• Keep a well-maintained and updated bio-medical waste management register on daily basis
  • Display the monthly record bio-medical waste management record on its website in accordance with the rules
  • Report any major accidents including accidents caused by fire hazards, blasts during handling of biomedical waste and the remedial action taken and the records relevant to it, (including nil report) in Form I to the prescribed authority and also along with the annual report
  • All the health care facilities shall make own website within two years from the date of notification of these rules and make available the annual report on its web-site
  • Inform the authority if the operator of a facility does not collect the bio-medical waste within the intended time or as per the agreed time
  • Review and monitor the activities related to bio-medical waste management through a committee and this committee should meet once in every six months and the record of the minutes of the meetings of this committee shall be submitted along with the annual report to the prescribed authority
  • Healthcare establishments having less than thirty beds shall designate a qualified person to review and monitor the activities relating to bio-medical waste management within that establishment and submit the annual report
  • Maintain all record for operation of incineration, hydro or autoclaving etc., for a period of five years
  • Existing incinerators should meet the standards for treatment and disposal of bio-medical waste as specified in Schedule II for retention time in secondary chamber and Dioxin and Furans within two years from the date of this notification
  • Some other rules related to practicing doctors or hospitals from other sections of the rule book
  • Occupier (doctor or hospital administration) is not allowed to establish on-site treatment and disposal facility, if a service of ` common biomedical waste treatment facility is available at a distance of seventy-five kilometre
  • But if the service of the common bio-medical waste treatment facility is not available, the Occupiers shall set up requisite biomedical waste treatment equipment like incinerator, autoclave or microwave, shredder prior to commencement of its operation, as per the authorisation given by the prescribed authority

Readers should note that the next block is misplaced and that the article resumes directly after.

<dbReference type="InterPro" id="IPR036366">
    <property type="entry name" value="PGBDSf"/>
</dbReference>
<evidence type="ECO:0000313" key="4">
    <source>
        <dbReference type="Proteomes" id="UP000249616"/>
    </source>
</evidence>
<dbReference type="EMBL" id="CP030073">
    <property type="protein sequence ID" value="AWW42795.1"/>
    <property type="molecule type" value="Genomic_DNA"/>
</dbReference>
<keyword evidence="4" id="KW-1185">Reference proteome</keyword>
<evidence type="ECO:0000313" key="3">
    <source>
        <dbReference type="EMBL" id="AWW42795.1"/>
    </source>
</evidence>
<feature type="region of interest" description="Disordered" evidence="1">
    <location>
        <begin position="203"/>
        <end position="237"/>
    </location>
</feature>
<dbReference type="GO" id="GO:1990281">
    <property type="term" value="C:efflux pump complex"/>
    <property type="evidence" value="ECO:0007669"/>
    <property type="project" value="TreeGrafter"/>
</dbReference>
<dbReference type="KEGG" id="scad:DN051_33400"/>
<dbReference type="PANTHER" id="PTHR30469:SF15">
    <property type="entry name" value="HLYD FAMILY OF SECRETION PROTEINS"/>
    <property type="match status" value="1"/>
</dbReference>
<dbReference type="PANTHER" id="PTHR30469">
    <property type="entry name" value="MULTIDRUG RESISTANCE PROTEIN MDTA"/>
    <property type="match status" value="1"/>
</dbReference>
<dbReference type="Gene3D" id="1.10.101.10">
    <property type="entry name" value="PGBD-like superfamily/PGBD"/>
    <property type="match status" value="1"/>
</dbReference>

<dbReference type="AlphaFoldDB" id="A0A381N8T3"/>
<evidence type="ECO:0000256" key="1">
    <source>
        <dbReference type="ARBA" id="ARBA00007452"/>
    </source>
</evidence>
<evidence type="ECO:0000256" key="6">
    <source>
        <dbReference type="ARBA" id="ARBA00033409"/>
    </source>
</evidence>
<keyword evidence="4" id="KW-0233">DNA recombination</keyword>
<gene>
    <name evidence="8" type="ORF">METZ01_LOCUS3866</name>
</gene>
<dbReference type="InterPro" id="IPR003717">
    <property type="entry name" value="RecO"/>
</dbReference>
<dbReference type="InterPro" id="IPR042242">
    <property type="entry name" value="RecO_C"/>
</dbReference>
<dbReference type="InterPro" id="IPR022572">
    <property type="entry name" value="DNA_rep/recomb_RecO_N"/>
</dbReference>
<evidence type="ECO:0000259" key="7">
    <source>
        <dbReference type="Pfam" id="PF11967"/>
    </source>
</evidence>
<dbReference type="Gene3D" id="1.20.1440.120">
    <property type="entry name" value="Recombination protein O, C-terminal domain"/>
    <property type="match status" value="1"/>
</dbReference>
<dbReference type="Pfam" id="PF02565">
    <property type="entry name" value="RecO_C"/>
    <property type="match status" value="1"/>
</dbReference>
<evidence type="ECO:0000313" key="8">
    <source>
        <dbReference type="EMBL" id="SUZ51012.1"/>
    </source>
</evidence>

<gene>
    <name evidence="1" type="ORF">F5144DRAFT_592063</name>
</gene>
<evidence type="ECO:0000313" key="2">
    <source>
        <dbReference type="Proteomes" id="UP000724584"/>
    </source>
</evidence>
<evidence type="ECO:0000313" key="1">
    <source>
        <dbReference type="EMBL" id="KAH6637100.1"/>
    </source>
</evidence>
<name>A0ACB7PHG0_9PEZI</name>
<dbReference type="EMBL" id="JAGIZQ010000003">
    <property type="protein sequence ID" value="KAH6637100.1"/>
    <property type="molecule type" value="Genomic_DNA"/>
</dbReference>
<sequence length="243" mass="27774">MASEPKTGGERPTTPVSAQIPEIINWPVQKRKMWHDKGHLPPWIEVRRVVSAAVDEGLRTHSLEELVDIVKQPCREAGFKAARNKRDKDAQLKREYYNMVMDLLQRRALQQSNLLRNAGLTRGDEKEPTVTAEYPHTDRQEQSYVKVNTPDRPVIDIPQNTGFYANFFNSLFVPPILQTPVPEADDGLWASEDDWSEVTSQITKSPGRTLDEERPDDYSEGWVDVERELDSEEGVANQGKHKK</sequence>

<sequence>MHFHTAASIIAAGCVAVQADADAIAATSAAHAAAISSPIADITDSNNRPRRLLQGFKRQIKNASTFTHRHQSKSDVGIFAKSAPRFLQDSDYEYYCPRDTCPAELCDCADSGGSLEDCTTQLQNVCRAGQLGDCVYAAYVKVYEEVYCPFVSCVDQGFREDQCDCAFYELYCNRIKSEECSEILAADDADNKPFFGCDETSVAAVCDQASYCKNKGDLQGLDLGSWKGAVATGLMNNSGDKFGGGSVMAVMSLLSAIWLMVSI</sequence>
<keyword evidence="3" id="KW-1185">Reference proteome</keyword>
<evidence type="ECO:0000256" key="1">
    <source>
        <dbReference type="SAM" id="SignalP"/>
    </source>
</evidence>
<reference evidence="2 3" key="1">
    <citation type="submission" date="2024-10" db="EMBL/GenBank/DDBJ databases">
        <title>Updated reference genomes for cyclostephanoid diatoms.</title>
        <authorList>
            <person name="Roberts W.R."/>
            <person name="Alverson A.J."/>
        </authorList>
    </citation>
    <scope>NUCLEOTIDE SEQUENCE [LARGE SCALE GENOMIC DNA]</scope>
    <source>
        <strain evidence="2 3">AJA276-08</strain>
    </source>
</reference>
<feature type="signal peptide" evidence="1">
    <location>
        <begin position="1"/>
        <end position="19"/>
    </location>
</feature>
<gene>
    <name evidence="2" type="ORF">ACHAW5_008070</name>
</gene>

• Use of new technologies for the treatment of bio medical waste other than those listed in Schedule I require submission of a request to the Central Government for laying down the standards or operating parameters.
  • Disposal by deep burial is permitted only in rural or remote areas where there is no access to common bio-medical waste treatment facility. This will be carried out with prior approval from the prescribed authority and as per the Standards specified in Schedule-III. The deep burial facility shall be located as per the provisions and guidelines issued by Central Pollution Control Board from time to time.


Violation of Rules

In case of any violation of the rules, health-care facilities and CBWTFs are liable to take action under section 5 and section 15 of the Environment Protection Act.

The violation, in respect of each such failure or contravention, be punishable with imprisonment for a term which may extend to five years with fine which may extend to one lakh rupees, or with both, and in case the failure or contravention continues, with additional fine which may extend to five thousand rupees for every day during which such failure or contravention continues after the conviction for the first such failure or contravention.

If the failure or contravention continues beyond a period of one year after the date of conviction, the offender shall be punishable with imprisonment for a term which may extend to seven years.



  1. Gazette Notification. Government Of India Ministry Of Environment, Forest And Climate Change. March 2016.
  2. WHO ; Report on health-care waste management status in countries of the South-East Asia Region.2017.